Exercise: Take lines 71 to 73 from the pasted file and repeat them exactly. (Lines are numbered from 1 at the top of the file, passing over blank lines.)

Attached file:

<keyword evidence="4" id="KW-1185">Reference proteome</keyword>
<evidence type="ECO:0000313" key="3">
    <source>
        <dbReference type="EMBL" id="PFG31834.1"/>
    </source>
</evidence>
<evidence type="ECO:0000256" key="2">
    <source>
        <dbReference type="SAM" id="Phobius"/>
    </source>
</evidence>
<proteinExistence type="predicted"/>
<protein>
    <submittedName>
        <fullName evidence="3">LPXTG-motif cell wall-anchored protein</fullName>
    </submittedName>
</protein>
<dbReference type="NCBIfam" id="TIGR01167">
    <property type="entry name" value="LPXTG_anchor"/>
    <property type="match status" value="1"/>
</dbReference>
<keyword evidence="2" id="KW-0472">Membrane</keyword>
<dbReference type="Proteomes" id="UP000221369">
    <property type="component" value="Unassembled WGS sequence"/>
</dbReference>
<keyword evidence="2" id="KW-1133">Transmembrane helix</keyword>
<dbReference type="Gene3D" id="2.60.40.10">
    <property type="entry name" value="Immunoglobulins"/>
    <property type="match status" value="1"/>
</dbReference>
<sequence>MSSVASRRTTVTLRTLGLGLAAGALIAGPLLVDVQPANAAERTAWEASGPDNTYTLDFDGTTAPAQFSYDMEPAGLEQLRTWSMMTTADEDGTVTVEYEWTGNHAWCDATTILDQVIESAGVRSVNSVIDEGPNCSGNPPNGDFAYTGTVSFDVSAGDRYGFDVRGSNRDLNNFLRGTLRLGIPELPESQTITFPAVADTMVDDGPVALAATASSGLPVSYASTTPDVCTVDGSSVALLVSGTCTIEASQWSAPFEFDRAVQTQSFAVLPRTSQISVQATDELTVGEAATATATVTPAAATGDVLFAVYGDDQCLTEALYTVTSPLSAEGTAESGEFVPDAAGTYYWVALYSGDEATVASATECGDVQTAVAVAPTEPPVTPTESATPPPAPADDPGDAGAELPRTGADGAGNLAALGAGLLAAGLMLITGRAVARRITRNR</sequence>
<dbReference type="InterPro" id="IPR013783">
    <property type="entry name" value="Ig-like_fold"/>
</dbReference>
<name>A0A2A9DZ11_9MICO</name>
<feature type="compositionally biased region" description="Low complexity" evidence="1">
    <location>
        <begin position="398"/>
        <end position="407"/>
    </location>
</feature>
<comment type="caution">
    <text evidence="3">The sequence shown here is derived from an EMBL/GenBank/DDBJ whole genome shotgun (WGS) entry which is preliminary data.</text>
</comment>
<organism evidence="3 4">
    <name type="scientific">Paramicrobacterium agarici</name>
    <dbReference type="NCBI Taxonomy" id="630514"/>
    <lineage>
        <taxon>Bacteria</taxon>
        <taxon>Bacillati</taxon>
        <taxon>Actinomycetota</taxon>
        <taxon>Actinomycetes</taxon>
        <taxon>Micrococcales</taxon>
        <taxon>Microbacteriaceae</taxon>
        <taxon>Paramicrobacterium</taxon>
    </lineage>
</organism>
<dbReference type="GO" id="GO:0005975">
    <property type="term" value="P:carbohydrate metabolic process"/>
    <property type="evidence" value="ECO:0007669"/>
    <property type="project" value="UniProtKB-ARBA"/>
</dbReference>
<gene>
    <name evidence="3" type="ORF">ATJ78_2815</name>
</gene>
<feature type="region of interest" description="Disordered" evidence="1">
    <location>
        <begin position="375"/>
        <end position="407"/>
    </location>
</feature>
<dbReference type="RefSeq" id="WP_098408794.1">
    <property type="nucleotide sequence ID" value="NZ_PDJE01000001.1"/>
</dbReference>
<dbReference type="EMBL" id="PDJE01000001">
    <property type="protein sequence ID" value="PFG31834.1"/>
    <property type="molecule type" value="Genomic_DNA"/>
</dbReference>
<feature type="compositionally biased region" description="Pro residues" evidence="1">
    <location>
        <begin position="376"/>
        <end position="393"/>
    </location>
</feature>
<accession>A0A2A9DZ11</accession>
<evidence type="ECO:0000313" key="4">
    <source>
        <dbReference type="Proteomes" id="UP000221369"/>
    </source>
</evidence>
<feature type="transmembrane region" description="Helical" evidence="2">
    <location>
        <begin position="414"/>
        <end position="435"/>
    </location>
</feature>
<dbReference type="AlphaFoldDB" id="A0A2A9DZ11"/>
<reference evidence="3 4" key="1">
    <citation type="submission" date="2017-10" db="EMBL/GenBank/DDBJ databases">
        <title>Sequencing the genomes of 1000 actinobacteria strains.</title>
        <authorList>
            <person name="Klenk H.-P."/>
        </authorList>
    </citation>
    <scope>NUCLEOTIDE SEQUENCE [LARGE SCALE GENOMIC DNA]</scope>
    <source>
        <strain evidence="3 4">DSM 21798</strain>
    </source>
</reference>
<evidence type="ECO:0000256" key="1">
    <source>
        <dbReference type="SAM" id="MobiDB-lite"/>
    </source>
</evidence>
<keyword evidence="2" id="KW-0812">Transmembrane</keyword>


</feature>
<dbReference type="RefSeq" id="WP_098408794.1">
    <property type="nucleotide sequence ID" value="NZ_PDJE01000001.1"/>